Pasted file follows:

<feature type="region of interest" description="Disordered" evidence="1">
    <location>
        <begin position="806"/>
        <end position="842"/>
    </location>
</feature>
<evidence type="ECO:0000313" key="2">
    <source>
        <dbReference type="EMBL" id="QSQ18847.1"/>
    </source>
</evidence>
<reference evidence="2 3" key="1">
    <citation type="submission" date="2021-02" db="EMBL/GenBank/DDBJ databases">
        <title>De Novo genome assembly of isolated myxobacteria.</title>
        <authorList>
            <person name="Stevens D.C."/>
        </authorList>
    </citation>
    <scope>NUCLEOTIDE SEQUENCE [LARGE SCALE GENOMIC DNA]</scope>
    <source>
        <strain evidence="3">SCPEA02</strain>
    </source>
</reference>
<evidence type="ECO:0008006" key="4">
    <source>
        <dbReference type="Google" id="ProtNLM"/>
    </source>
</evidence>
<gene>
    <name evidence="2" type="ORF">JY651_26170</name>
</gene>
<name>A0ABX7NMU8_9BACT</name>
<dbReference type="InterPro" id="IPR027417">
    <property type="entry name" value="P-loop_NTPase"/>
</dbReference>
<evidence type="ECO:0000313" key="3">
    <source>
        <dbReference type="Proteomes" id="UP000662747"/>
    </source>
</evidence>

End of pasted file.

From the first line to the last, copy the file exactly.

<feature type="region of interest" description="Disordered" evidence="1">
    <location>
        <begin position="806"/>
        <end position="842"/>
    </location>
</feature>
<evidence type="ECO:0000313" key="2">
    <source>
        <dbReference type="EMBL" id="QSQ18847.1"/>
    </source>
</evidence>
<reference evidence="2 3" key="1">
    <citation type="submission" date="2021-02" db="EMBL/GenBank/DDBJ databases">
        <title>De Novo genome assembly of isolated myxobacteria.</title>
        <authorList>
            <person name="Stevens D.C."/>
        </authorList>
    </citation>
    <scope>NUCLEOTIDE SEQUENCE [LARGE SCALE GENOMIC DNA]</scope>
    <source>
        <strain evidence="3">SCPEA02</strain>
    </source>
</reference>
<evidence type="ECO:0008006" key="4">
    <source>
        <dbReference type="Google" id="ProtNLM"/>
    </source>
</evidence>
<gene>
    <name evidence="2" type="ORF">JY651_26170</name>
</gene>
<name>A0ABX7NMU8_9BACT</name>
<dbReference type="InterPro" id="IPR027417">
    <property type="entry name" value="P-loop_NTPase"/>
</dbReference>
<evidence type="ECO:0000313" key="3">
    <source>
        <dbReference type="Proteomes" id="UP000662747"/>
    </source>
</evidence>